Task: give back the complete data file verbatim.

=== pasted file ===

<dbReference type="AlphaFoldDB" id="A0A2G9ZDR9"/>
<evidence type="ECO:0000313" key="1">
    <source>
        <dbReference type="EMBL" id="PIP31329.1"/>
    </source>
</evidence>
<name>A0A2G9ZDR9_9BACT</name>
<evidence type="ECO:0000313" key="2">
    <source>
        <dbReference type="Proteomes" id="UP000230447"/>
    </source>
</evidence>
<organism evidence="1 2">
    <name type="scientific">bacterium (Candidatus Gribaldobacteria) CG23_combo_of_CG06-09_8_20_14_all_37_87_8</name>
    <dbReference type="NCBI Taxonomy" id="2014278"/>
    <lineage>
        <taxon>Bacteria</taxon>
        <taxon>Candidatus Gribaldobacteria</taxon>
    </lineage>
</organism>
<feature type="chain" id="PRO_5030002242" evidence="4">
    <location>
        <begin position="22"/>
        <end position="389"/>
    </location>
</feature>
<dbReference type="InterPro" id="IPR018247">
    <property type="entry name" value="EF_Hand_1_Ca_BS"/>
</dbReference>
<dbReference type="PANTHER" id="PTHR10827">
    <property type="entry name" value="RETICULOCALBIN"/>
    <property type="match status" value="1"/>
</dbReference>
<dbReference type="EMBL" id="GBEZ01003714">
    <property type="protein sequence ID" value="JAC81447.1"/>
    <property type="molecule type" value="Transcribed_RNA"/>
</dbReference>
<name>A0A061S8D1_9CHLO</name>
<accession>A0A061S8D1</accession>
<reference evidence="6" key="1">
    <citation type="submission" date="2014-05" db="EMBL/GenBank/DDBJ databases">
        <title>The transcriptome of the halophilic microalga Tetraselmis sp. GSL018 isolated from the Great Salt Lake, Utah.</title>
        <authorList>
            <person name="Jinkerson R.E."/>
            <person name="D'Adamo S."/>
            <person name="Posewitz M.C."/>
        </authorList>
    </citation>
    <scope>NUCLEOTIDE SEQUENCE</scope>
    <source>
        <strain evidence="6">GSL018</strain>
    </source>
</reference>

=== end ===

<dbReference type="AlphaFoldDB" id="A0A2G9ZDR9"/>
<evidence type="ECO:0000313" key="1">
    <source>
        <dbReference type="EMBL" id="PIP31329.1"/>
    </source>
</evidence>
<name>A0A2G9ZDR9_9BACT</name>
<evidence type="ECO:0000313" key="2">
    <source>
        <dbReference type="Proteomes" id="UP000230447"/>
    </source>
</evidence>
<organism evidence="1 2">
    <name type="scientific">bacterium (Candidatus Gribaldobacteria) CG23_combo_of_CG06-09_8_20_14_all_37_87_8</name>
    <dbReference type="NCBI Taxonomy" id="2014278"/>
    <lineage>
        <taxon>Bacteria</taxon>
        <taxon>Candidatus Gribaldobacteria</taxon>
    </lineage>
</organism>
<feature type="chain" id="PRO_5030002242" evidence="4">
    <location>
        <begin position="22"/>
        <end position="389"/>
    </location>
</feature>
<dbReference type="InterPro" id="IPR018247">
    <property type="entry name" value="EF_Hand_1_Ca_BS"/>
</dbReference>
<dbReference type="PANTHER" id="PTHR10827">
    <property type="entry name" value="RETICULOCALBIN"/>
    <property type="match status" value="1"/>
</dbReference>
<dbReference type="EMBL" id="GBEZ01003714">
    <property type="protein sequence ID" value="JAC81447.1"/>
    <property type="molecule type" value="Transcribed_RNA"/>
</dbReference>
<name>A0A061S8D1_9CHLO</name>
<accession>A0A061S8D1</accession>
<reference evidence="6" key="1">
    <citation type="submission" date="2014-05" db="EMBL/GenBank/DDBJ databases">
        <title>The transcriptome of the halophilic microalga Tetraselmis sp. GSL018 isolated from the Great Salt Lake, Utah.</title>
        <authorList>
            <person name="Jinkerson R.E."/>
            <person name="D'Adamo S."/>
            <person name="Posewitz M.C."/>
        </authorList>
    </citation>
    <scope>NUCLEOTIDE SEQUENCE</scope>
    <source>
        <strain evidence="6">GSL018</strain>
    </source>
</reference>